The project kicks off in the Project Management Initiation Phase. The initiating processes determine the nature and scope of the project and produce the Project Charter, which serves as the project’s guidepost of what is expected to be delivered, in what timeframe, under what constraints (schedule, budget or quality) and leveraging which key resources. The Initiation Phase is also commonly where projects are reviewed and approved by a larger project portfolio or governance board.
With some kind of approval to proceed secured, the project enters the Planning Phase in the PM methodology. Early in this phase, the project is planned to an appropriate level of detail, with the main purpose being the identification of project deliverables, establishment of key milestones and the assignment of resources to the effort. Running in parallel on the SDLC process track, work activities focus on analyzing user needs and developing business and system requirements.
While the PM process progresses into breaking down the deliverables into tasks, sequencing those tasks and estimating resource effort vs. capacity, the SDLC track is busy with the System Design phase where the requirements that have been gathered are used to outline the desired features and system operations in detail, including screen layouts, business rules, process diagrams, code templates and other documentation.
Once the project plan is in place, the schedule set and the budget established, the project enters the Execution & Control Phase on the PM Life Cycle. Here, actual coding and development tasks are started and test plans are documented. Blocks of code are gradually completed and unit tested, leading to system functionality being delivered. Issues are tracked and worked, while risk begins to decrease as more key milestones are met.
As the bulk of the coding and development tasks begin to wind down, testing activity starts in the SDLC Test Phase. There is commonly an iterative relationship between Development and Testing as coding defects are discovered and sent back to development for fixes, which are then tested again until approved. The project phases of Execution and Control also become iterative, continuously looping between tracking the execution plan and making adjustments based on the actual results via control mechanisms like earned value management, task completion, budget and schedule tracking and stakeholder management. At the conclusion of these parallel tracks in both the SDLC and Project Management methodologies is the implementation/deployment of the final, tested solution.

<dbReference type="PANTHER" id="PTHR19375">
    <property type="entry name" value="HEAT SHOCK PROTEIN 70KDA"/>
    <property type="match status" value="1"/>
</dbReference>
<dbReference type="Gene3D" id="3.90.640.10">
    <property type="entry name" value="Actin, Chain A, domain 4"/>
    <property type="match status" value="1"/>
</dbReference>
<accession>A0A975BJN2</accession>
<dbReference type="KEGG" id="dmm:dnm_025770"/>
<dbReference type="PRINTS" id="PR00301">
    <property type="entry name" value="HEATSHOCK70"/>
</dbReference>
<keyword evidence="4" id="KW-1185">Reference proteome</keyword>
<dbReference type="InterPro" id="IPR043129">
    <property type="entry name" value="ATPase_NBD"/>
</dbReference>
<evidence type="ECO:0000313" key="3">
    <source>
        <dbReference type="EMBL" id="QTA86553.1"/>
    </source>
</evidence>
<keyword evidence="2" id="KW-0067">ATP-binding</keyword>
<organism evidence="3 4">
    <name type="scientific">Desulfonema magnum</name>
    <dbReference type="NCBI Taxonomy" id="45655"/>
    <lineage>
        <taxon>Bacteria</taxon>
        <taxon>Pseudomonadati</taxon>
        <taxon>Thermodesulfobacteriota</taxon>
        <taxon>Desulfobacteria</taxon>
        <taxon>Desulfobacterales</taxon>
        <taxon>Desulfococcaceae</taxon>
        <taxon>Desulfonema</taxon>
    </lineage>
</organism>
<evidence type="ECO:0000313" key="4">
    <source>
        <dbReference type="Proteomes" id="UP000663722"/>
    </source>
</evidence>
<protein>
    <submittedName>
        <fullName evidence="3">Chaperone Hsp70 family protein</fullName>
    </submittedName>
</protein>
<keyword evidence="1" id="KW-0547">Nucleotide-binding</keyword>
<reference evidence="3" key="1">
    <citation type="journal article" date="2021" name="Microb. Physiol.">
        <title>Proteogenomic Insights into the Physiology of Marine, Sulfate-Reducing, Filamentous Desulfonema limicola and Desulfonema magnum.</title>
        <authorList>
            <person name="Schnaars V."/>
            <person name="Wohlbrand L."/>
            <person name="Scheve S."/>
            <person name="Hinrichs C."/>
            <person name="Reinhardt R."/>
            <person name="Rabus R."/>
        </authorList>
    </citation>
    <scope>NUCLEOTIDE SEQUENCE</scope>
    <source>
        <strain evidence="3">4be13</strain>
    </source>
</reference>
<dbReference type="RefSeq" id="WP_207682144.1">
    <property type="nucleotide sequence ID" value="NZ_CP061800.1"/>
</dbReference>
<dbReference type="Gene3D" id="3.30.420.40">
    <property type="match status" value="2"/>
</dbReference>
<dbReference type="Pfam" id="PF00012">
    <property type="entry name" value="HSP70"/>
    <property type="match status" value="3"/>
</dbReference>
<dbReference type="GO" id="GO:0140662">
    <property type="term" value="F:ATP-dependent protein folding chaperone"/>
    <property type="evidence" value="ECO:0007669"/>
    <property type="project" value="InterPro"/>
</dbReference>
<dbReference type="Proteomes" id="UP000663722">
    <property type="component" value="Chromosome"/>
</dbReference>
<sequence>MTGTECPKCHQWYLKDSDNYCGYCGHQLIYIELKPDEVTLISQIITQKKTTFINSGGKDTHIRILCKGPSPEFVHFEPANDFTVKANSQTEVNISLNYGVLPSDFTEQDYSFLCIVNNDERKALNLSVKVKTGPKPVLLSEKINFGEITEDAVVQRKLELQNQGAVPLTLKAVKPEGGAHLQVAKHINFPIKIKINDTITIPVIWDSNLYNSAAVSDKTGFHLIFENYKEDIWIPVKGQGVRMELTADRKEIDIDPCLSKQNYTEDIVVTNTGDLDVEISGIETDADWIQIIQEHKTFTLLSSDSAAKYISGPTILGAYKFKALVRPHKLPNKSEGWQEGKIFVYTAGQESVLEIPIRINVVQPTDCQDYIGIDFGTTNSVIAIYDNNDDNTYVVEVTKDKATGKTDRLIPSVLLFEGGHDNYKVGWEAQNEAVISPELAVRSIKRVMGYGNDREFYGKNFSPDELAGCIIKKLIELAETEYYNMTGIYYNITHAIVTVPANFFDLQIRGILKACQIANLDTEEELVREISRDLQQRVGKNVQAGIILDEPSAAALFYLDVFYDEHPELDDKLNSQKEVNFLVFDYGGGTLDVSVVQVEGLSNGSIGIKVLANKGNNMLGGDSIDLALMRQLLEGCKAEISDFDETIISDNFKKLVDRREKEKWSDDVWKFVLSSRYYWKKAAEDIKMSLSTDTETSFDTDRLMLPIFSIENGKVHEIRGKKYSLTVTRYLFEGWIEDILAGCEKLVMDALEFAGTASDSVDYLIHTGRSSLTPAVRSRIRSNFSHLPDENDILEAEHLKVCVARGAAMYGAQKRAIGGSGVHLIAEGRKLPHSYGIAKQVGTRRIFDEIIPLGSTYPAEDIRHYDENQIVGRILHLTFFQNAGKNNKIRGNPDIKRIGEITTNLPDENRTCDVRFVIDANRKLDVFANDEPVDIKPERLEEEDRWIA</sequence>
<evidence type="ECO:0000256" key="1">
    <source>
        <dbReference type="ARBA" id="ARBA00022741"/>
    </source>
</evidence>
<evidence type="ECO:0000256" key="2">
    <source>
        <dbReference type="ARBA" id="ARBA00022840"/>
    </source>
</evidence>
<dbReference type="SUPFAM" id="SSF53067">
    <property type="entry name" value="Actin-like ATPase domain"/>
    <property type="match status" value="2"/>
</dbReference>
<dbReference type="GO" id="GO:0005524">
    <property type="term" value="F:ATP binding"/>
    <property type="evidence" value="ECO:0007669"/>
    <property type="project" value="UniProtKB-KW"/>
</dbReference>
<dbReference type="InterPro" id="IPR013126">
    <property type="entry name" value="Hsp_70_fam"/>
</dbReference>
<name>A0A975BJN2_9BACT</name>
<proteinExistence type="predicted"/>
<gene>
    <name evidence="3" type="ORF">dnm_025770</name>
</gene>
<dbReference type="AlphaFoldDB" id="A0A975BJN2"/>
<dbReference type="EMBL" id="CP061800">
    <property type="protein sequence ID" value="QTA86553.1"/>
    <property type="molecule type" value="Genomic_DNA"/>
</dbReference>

Finally, the project management process wraps up the project by confirming that the delivered solution meets the scope parameters and requirements identified at the beginning of the effort. Lessons learned are captured, documents are closed out and filed, resource recognition and celebrations are held, the system is handed off to the operations team and the project is officially closed. But the SDLC process takes one more step (not shown above), starting with that hand-off to the operations team. Known as the Maintenance Phase, the implemented solution is managed in a day-to-day operational state, where changes, enhancements, fixes and end-of-life planning considerations are made.
So remember, the SDLC is *NOT* a Project Management Methodology. The two should never compete against each other during the life of a project initiative. In fact, the two are completely complimentary to each other for information systems development projects. In a perfect world, the PM processes should be led by a Project Manager and the SDLC processes should be overseen by a Systems Manager. In an imperfect world, the Project Manager should at least solicit the help of a systems developer to ensure the SDLC best practices are defined and tracked on the systems development side of the effort.